Kenya made history in 2002 when Opposition parties came together and demolished Kanu’s four-decade stranglehold of power.
The Opposition, working under the umbrella of National Rainbow Coalition (Narc), rode to power under the leadership of Mwai Kibaki with a promise to right the wrongs perpetrated by the Kanu administration.
The Coalition was formed through a Memorandum of Understanding between the National Alliance of Kenya (NAK) and the Liberal Democratic Party (LDP), which comprised a team of Cabinet ministers and seasoned politicians who had bolted out of Kanu to protest President Moi’s decision to impose Uhuru Kenyatta, then a greenhorn in politics, as his successor and the party’s presidential candidate.
The revolt and open defiance against President Moi was unprecedented. Nobody had ever defied President Moi; not in his Cabinet. He was ruthless and unforgiving. Whoever showed any sign of defiance was dealt with viciously.
Narc swept the country like a bush fire and ascended to power triumphantly. The carnival mood that pervaded across the country in the halcyon days of Narc revolution was palpable. However, the Narc dream was short-lived.
The MoU that had bound the leaders together was quickly trashed, triggering incessant squabbles culminating in total fallout in 2005 after the Constitution referendum. Henceforth, the country was on a path to self-destruction. When the next election was held in 2007, the political dynamics had changed dramatically. President Kibaki found himself literally fighting for his political survival as his erstwhile enthusiastic allies and supporters ganged up against him.
Matters became worse when the elections were bungled and Kibaki controversially declared the President to the chagrin of the Opposition led by Raila Odinga. This triggered the worst violence ever visited on Kenya.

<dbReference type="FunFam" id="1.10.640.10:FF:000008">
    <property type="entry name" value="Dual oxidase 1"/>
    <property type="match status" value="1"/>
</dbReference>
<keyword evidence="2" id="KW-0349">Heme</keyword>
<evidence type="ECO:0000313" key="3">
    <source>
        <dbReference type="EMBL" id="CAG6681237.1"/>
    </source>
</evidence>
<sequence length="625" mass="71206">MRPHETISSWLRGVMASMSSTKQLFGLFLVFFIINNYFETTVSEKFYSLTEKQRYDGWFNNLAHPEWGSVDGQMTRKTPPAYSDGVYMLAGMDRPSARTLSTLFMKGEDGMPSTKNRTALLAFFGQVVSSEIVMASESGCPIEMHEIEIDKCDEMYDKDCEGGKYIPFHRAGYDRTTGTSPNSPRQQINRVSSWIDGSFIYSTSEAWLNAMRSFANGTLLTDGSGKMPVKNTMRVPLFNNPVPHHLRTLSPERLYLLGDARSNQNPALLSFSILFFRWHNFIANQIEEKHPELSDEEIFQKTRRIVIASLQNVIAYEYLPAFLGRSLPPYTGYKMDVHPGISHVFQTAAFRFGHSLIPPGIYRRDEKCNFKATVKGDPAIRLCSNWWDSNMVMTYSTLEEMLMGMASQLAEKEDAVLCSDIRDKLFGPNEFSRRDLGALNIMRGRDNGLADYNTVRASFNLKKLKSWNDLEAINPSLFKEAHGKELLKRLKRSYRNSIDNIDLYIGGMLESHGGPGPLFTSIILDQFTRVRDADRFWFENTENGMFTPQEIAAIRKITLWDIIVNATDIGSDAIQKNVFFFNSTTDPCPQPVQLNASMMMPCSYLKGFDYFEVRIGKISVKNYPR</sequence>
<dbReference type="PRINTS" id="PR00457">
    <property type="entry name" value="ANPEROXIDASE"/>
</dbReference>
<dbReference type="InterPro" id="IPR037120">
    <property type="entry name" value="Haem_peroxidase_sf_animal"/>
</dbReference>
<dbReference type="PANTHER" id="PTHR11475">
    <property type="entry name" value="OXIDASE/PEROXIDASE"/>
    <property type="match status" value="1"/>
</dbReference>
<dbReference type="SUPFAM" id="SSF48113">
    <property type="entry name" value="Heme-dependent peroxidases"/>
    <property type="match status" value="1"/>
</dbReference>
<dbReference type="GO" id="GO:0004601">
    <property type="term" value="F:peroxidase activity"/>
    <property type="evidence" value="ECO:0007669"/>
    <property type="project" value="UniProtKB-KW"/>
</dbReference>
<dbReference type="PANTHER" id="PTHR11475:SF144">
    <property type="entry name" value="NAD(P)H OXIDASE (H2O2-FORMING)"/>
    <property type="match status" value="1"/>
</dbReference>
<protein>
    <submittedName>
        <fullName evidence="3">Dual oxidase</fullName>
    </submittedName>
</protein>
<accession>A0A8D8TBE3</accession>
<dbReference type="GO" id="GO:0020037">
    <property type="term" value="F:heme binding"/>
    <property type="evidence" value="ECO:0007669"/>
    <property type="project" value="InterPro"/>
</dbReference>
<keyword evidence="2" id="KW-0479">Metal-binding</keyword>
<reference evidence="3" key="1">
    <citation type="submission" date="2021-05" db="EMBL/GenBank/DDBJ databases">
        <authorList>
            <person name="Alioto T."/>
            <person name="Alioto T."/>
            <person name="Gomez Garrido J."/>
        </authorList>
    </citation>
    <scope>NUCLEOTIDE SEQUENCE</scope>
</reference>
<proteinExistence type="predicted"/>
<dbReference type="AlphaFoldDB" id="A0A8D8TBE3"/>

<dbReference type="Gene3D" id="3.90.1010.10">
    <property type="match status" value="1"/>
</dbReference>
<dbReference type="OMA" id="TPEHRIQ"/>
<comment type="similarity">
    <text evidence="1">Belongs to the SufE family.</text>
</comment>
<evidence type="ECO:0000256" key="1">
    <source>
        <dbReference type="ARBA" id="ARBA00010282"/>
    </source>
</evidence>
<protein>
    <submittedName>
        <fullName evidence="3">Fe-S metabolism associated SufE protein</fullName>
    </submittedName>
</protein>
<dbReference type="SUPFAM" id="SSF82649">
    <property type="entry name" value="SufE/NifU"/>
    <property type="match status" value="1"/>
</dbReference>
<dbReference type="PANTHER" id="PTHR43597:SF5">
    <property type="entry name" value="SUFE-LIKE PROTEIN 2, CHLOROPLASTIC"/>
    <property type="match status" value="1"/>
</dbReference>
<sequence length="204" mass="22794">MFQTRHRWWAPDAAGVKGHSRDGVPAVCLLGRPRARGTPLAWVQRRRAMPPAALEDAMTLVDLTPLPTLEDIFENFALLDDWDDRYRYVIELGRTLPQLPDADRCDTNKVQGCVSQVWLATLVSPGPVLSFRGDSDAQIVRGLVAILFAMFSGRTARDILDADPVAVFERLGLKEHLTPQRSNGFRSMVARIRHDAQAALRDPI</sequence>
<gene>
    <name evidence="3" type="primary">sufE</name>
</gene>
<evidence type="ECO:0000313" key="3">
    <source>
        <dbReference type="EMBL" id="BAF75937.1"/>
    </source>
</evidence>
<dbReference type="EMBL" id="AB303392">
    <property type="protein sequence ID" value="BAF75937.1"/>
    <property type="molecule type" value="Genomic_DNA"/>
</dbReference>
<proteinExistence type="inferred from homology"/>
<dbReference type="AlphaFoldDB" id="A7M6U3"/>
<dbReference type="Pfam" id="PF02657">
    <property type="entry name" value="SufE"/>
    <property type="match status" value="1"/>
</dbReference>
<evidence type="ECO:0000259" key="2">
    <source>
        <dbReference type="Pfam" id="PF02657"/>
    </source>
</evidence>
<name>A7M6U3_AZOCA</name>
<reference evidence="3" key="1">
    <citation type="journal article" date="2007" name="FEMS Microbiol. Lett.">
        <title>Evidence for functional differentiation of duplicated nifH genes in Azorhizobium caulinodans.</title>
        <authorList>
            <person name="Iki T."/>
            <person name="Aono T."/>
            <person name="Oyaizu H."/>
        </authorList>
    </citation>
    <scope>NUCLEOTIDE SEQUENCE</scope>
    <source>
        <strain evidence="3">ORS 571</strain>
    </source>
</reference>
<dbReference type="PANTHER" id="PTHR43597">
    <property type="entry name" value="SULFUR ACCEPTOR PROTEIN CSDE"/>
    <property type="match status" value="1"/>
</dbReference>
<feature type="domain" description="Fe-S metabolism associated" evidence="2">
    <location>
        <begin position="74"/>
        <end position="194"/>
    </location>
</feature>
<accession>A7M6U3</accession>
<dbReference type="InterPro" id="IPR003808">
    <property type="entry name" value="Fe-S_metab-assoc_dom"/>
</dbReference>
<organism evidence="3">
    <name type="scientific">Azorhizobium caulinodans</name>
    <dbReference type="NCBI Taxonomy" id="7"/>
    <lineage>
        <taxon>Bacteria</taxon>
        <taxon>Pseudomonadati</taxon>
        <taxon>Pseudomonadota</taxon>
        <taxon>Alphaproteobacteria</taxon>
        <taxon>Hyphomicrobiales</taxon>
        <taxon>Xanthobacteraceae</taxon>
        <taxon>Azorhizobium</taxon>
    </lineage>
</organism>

These narratives and many other landmarks in Kenya history form the text of the new book, Riding on a Tiger, written by former Vice-President Moody Awori, who has lived through tumultuous moments; from the pre-independence period through to the independence and later to second liberation.
Published by Moran (EA) Publishers, the book will be launched in Nairobi on Tuesday.
Moody Awori, fondly referred to as Uncle Moody, bares his heart out, taking the reader through the heady days of colonial administration; the struggle for independence; the challenges of post-independence; strong family ties; his business orientation and empire and later his entry into politics as MP for Funyula Constituency, Busia, which position he held for a quarter century; and later, ascension to the second highest office in the land. It is a story of village boy who rose to become one of the most influential personalities in recent times.
The autobiography is rich in history; presenting interesting political scenes, some anecdotally, and transplanting the reader into the workings of the inner sanctums of power. Family, politics, public life, wealth, philanthropy and community service are all meshed into one fascinating read.